What do you think of these characters representing the year?
I’ve just read that in China, the character 微 (pronounced: wēi) has been chosen by some media in China as the character of the year 2012. This character means small, micro and insignificant.
In China, the equivalent of Twitter is called 微博（micro-blogging; pronounced ‘wēibó’), which is powerful in breaking firewalls and has allowed the voice of the general public in China to be heard. A few Chinese idioms also carry this character. It may refer to people feeling ‘insignificant’ and powerless. It also refers to the selflessness of many ‘tiny’ people of China with their spirit of sacrifice.
In essence, 微 (pronounced: wēi) represents each tiny particle in the Chinese society and the voices of the people.
Image from sina news: Tiny, small, insignificant, negligible
I came across this huge poster at Jurong Point shopping mall in Singapore last month.
I felt so sorry for this gorgeous little girl, whose image was used to promote wild honey by Yummi House.
“My dad busy with his job and often stays up late. But still he is constitutionally stay energetic and healthy”.
“My lovely mom provide us the healthier food daily and our family enjoy the meal happily.”
I feel so sorry for this girl. Continue reading
Columbarium: a respectful resting place
When I wrote Visiting a Columbarium in Singapore last week, I looked the word ‘columbarium’ up in a dictionary. This word escaped me. English is not my first language, and I presumed native English speakers would have mastered this word that I didn’t.
My assumption was wrong.
When I got back to England, a few English friends told me the word ‘columbarium’ baffled them.
It prompted me to write a follow-up post on my visit to Choa Chu Kang columbarium in Singapore. Continue reading
Weekly Photo Challenge – Urban
You can’t get a more urban country than Singapore.
I was in Singapore the past few weeks. I liked looking out of the windows from the 5th floor for secrets. Beautifully aligned flats nestle comfortably. I saw an old Chinese man in a white vest picking his nose. A tiny Indonesian maid opposite took out heavy laundry on the bamboo poles at 7.30am. I saw people brushing teeth in their kitchen. Continue reading
Today my eldest brother took mum and I to a columbarium in Choa Chu Kang in Singapore. It’s one of three government managed columbaria in Singapore. In Singapore, you don’t get many things for free, but a standard niche is free of charge for each claimed grave that is exhumed.
We paid respect to my paternal grandmother, my brother who died in infancy and a great uncle today. Their graves were exhumed a few years ago from Upper Ajunid road, due to government’s development plan. Continue reading
Visiting my elderly parents in Singapore from England, I sense my 80 year-old mum’s distinctive taste, sealed in her belongings.
Chinese tin drinking cups
1) I drink from an English floral fine china mug. My mum drinks from a Chinese tin cup, which also comes with a lid. Why? I asked. “You won’t understand. These tin cups are excellent. They won’t break. And, it’s important to separate old people’s cups from young people’s.”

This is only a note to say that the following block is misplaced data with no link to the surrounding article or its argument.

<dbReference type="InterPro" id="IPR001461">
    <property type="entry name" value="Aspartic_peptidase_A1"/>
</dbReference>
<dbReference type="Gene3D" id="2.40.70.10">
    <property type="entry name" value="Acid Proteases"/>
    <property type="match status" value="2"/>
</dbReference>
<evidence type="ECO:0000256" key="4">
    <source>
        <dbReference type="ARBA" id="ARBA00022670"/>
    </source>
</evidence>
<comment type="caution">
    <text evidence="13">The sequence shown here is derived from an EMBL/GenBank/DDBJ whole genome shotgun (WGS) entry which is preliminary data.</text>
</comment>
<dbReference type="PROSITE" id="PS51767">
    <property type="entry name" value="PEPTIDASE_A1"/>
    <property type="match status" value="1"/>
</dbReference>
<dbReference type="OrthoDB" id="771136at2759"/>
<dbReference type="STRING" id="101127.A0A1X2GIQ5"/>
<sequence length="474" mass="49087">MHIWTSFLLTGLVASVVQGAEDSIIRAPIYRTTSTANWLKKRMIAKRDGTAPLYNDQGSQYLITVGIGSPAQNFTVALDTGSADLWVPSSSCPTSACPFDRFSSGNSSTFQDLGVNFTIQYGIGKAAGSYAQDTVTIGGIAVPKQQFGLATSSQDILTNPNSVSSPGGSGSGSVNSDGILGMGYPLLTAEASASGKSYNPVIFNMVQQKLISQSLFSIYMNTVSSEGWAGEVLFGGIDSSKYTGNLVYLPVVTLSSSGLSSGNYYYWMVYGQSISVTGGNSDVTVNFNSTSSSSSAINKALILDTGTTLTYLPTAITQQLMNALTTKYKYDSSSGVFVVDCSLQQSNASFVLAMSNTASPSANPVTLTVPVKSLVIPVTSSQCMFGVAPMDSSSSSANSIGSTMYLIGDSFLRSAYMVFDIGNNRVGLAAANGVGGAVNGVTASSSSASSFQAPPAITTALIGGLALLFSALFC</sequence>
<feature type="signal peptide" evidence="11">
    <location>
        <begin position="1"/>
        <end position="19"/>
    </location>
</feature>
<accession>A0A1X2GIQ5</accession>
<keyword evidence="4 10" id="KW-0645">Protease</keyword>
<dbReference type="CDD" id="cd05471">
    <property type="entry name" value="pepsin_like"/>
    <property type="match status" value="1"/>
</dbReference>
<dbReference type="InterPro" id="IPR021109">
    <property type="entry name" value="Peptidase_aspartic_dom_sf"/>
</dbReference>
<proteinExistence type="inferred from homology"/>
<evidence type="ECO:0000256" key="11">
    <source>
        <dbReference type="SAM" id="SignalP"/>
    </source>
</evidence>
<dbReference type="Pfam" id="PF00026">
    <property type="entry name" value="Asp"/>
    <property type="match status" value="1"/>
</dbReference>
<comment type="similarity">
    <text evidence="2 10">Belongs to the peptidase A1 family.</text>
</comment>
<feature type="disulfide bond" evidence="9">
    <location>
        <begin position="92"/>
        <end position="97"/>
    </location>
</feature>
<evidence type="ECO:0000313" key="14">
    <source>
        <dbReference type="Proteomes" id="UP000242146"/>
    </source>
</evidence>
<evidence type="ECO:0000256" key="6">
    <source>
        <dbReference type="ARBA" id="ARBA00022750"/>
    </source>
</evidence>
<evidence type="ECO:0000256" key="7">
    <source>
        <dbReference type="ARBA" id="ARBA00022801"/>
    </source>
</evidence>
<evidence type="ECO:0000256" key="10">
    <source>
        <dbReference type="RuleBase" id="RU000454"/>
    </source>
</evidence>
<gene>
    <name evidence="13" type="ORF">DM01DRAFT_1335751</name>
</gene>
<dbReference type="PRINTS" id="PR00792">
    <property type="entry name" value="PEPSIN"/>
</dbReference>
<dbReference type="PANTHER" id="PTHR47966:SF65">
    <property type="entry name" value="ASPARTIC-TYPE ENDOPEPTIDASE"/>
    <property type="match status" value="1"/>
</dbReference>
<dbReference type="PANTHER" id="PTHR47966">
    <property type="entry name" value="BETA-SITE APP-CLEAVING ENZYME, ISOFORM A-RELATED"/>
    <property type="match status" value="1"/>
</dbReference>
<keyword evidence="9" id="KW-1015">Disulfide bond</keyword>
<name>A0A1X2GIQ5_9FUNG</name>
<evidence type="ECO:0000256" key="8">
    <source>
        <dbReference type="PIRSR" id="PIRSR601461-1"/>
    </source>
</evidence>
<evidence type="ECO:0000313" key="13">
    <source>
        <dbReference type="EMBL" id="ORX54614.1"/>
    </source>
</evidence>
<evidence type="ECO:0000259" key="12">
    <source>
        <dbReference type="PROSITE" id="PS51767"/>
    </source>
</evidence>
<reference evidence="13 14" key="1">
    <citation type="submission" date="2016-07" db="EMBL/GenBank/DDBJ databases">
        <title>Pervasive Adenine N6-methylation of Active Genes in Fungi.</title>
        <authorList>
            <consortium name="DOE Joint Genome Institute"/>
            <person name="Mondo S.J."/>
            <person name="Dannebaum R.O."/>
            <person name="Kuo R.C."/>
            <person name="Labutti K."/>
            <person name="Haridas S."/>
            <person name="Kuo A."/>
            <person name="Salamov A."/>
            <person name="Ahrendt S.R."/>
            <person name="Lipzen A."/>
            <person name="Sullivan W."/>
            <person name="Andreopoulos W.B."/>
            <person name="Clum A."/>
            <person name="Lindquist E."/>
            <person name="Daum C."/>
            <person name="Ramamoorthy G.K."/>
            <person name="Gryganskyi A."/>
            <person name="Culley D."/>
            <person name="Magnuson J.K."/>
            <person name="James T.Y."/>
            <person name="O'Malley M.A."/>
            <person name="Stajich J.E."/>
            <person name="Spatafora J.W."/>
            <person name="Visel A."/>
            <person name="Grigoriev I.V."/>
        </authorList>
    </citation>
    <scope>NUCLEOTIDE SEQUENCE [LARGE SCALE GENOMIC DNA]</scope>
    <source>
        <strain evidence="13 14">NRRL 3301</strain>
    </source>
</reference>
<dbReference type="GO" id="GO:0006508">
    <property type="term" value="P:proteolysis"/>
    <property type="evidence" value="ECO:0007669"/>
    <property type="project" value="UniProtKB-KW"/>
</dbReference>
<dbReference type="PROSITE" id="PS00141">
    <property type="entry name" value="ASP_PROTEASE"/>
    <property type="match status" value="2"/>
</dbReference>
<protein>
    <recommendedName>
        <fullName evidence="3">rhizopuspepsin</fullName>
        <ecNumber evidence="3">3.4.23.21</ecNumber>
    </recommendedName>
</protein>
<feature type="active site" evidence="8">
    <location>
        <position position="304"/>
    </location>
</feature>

Real calendar — you tear off a page each day
While in Singapore, I received an abrupt email from my husband. One of our chickens was DEAD.
“Got some bad news I’m afraid. A chicken has died. I’ll give more details if you want.”
HOW? Killed by a fox? Died of the heatwave? WHY? We only lost one chicken late last year. WHICH chicken — the black one called Fireball or the ginger one called Talon?
You see, our chickens have names. Ben gave them names. Because the chickens have got names, they’ll never become Sweet and Sour chicken, Kung Po chicken, BBQ chicken or Sunday roast chicken on our table.
The dead chicken was the Black one, Fireball. While I was urgently pressing for more details, Hugh revealed more: “our neighbour’s dog got into our garden and grabbed her. No injuries – the dog was just playing – but I think the shock killed her.” Hugh added our neighbour was very sorry and will pay for a new chicken. Continue reading
We had satay outdoor at a unique Satay market off The Old Market in the business district of Singapore.
The Old Market is affectionately called Lau Pa Sat by the local Chinese. Lao means old, Pa Sat means Pasar, a Malay word for market. Lau Pa Sat’s proper name is Telok Ayer Market.
Eating Satay in Singapore Old Market
When did you last go back to your hometown? How much has it changed?
As a 6 year old, back in 1939, my mum was leaving China with her mother from the south of China, a poor area in the Fujian province. The little girl was tagging along with her mum to a tropical new world in South East Asia.
Sail Away -- image stamped by my friend, Shileyao
My mum couldn’t remember if she ever said goodbye to her dad. When she turned around for the last time, however, she waved goodbye to her younger brother and her older brother. Her younger brother was standing behind the door, in tears, looking pitiful.
That was the last time mum ever saw her little brother, who died a few years after that.
Mum never saw her father again. Continue reading